A bluff body burner was investigated using computational fluid dynamics (CFD) to assess the effects of inlet turbulence intensity and compare the combustion characteristics with and without the bluff-body modeled in the computational domain. The effects of the CFD modeling techniques were assessed for inlet turbulence intensity, using a two-dimensional (2D) versus three-dimensional (3D) computational domain, and whether to include the bluff body in the domain. The simulations were compared with experimental data from the Turbulent Nonpremixed Flames workshop. The results showed that the turbulence intensity specified as a boundary condition at the fuel-jet inlet had a substantial impact on the axial decay of mixture fraction and temperature, which was overlooked by previous researchers when the bluff body was not modeled. The numerical results of the 2D axisymmetric and 3D domains without the bluff body showed that the 3D domain provided the best predictions when the turbulence intensity was defined using a published correlation versus experimental estimates since the k–ε turbulence model underestimated dissipation. It was shown that a 2D axisymmetric domain can be used to obtain predictions with acceptable numerical errors without the inclusion of the bluff body, and that a uniform inlet velocity can be specified, provided that the inlet turbulence intensity is defined using the correlation by Durst et al. (“Methods to Set Up and Investigate Low Reynolds Number, Fully Developed Turbulent Plane Channel Flows,” ASME J. Fluids Eng., 120(3), pp. 496–503.). Finally, further analysis of flow and flame characteristics demonstrated that when the bluff-body was included for the 2D axisymmetric domain, predictions improved and the flow was insensitive to inlet turbulence intensities because the bluff-body provided an entrance region for the flow to develop before mixing, thus reducing inlet effects. Thus, if experimental inlet data are not available, the addition of the bluff-body in the computational domain provides a more accurate jet velocity profile entering the reacting domain and eliminates errors caused by the inlet boundary condition.

Commentary by Dr. Valentin Fuster
J. Energy Resour. Technol. 2016;139(2):022206-022206-8. doi:10.1115/1.4035256.

In order to design energy efficient cooker-top burners, the stabilization mechanisms of partially premixed flames were investigated. Different design features are assessed with the identical fuel (CH4), fuel flow rate, and load vessel arrangement, but with different levels of primary aeration and flame delivery. k–ε Reynolds-averaged Navier–Stokes (RANS) simulations are performed using the modified temperature-composition pdf method and the intrinsic low-dimensional manifold (ILDM) reduction scheme. The results show that the optimum value of the angle of flame delivery is about 30–35 deg. The contact area of the flame cup under the bottom surface depends on the diameter of the burner head which determines the separation of the flames. The traditional solution to reduce the port separations, which is to increase the number of ports, is shown to cause weak flames which extinguish in shorter distances and can have strong tendency to blow off. It also causes significant pressure resistance ahead of the contraction tube and so impairs the primary aeration. In the present study, a new slot profile, named the double-V form, is proposed and shown to be very effective in reducing the gaps between the flames, without creating any further pressure resistance.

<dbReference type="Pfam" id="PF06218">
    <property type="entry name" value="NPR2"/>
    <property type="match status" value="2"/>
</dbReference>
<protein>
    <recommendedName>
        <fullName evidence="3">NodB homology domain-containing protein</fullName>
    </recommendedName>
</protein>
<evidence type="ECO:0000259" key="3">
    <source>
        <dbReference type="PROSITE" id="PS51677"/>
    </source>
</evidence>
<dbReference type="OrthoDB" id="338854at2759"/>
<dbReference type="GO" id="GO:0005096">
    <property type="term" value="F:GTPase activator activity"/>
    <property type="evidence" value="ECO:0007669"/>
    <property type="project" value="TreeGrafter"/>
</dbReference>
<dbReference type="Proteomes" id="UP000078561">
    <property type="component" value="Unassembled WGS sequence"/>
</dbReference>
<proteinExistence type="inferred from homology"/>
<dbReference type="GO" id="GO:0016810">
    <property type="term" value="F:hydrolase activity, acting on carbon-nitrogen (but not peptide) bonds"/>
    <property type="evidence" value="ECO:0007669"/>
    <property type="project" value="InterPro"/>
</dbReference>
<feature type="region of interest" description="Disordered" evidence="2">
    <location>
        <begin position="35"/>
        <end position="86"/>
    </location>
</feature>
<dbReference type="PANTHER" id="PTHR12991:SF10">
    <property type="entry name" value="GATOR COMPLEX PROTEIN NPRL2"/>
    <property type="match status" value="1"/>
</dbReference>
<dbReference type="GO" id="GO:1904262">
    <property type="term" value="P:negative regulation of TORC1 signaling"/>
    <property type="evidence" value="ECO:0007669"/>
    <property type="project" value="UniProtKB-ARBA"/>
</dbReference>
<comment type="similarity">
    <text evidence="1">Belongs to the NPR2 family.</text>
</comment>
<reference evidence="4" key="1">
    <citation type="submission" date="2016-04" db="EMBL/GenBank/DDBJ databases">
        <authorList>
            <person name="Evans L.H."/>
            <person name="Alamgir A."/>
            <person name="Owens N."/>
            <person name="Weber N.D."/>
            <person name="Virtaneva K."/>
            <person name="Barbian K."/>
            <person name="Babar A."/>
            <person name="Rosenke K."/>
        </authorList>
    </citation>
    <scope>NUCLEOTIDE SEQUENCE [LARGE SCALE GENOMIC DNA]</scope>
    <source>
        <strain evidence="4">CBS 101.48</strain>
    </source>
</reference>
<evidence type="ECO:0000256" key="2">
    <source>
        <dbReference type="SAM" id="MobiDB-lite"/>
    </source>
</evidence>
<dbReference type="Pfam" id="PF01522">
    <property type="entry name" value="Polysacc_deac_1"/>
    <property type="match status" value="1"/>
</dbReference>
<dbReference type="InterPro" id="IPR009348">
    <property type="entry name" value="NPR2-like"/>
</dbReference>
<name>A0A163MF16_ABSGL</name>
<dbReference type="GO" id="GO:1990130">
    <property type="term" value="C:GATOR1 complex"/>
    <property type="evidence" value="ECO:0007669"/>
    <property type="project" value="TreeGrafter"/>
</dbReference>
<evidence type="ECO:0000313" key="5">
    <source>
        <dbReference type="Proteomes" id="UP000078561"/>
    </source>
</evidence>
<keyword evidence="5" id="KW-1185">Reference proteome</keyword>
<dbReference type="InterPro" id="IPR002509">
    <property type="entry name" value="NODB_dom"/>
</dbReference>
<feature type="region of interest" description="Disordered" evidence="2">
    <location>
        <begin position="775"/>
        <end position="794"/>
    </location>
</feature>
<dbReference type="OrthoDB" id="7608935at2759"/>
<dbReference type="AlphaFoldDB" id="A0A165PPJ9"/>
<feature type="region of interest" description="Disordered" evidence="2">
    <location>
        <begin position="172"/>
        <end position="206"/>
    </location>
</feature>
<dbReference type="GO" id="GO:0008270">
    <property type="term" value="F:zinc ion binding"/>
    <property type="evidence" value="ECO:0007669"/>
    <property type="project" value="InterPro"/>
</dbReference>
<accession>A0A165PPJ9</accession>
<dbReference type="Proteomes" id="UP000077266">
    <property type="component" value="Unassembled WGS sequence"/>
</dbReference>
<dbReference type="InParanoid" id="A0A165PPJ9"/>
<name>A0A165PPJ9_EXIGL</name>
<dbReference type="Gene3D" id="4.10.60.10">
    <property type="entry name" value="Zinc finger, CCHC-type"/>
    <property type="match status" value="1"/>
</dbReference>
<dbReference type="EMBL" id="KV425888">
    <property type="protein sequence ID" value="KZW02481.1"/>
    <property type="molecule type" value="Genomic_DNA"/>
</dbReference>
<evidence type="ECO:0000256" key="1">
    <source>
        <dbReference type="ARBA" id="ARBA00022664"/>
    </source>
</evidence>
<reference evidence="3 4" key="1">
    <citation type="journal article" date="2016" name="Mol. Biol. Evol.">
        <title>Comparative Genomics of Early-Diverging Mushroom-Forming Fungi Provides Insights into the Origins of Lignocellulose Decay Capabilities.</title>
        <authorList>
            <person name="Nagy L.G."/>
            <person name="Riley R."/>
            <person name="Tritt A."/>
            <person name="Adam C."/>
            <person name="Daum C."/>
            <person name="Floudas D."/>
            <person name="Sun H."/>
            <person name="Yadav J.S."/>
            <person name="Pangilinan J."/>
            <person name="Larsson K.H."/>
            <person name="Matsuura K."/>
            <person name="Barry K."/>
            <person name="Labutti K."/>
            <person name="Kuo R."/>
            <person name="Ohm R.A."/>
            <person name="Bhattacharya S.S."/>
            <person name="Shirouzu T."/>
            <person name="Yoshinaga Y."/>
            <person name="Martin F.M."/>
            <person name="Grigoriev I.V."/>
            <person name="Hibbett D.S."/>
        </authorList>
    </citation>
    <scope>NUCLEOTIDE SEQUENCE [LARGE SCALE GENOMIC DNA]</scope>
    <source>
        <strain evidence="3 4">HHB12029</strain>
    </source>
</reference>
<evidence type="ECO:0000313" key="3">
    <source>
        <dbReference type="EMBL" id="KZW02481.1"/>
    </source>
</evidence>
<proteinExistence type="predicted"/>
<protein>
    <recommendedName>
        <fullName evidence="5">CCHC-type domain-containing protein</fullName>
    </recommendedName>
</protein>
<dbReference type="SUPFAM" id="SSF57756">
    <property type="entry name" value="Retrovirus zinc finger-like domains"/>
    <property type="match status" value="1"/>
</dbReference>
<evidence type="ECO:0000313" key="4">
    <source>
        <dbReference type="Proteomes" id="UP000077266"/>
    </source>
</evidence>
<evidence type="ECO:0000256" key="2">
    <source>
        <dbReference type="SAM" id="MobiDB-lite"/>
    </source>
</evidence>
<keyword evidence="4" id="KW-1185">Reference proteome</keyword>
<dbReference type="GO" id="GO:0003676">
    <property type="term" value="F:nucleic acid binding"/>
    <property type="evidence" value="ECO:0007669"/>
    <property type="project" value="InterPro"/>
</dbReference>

Commentary by Dr. Valentin Fuster

Research Papers: Petroleum Engineering

J. Energy Resour. Technol. 2016;139(2):022903-022903-7. doi:10.1115/1.4033591.

One of the most critical aspects in the drilling operation is to reduce the nonproductive time and to avoid the borehole instability issues such as kicks, blow outs, lost circulation, stuck pipe, and breakouts. To investigate these problems, one has to understand the formation properties, fluid hydraulics, and the basic mechanics behind drilling a well. In the previous research on this field, the factors were widely discussed and results obtained were related to the formation properties. However, while considering the stresses in the wellbore, the mechanical factors such as the RPM and contact of casing at different positions in wellbore have usually been neglected. In furtherance to this study, the importance of thermal condition, fluid loss, and filter cake formation study cannot be out ruled. This work includes a new insight toward understanding the stress redistribution due to pipe contact by the wellbore and smear mechanism. Additionally, it presents the numerical analysis of influence of casing contact and downhole thermal conditions using the finite-element analysis. The classical equations used to obtain the wellbore stresses include very few parameters such as the far-field stresses, pore pressure, and wellbore geometry. They do not consider the influence of casing contact while drilling, mud-cake permeability, and elastic and inelastic properties of the formation. To take into account the effects of these parameters, finite-element analysis is carried out considering the above-mentioned parameters in various scenarios. The main objective of these simulations is to investigate the hypothesis of the increase in hoop stress considering casing contact with regard to formation stresses orientation. The study of different cases shows the variation of a few hundred psi of hoop stress. However, the thermal effect on the near-wellbore stress regions can be important for drilling in deep water and other complex drilling environments. To see the thermal effect, this study develops a thermoporoelastic model. It is found that there is decrease in radial stress and hoop stress in near-wellbore region with time. This reduction will have a considerable impact on fracture initiation pressure in the near-wellbore region. Also, the smearing effect will be influenced by stress changes due to change in temperature.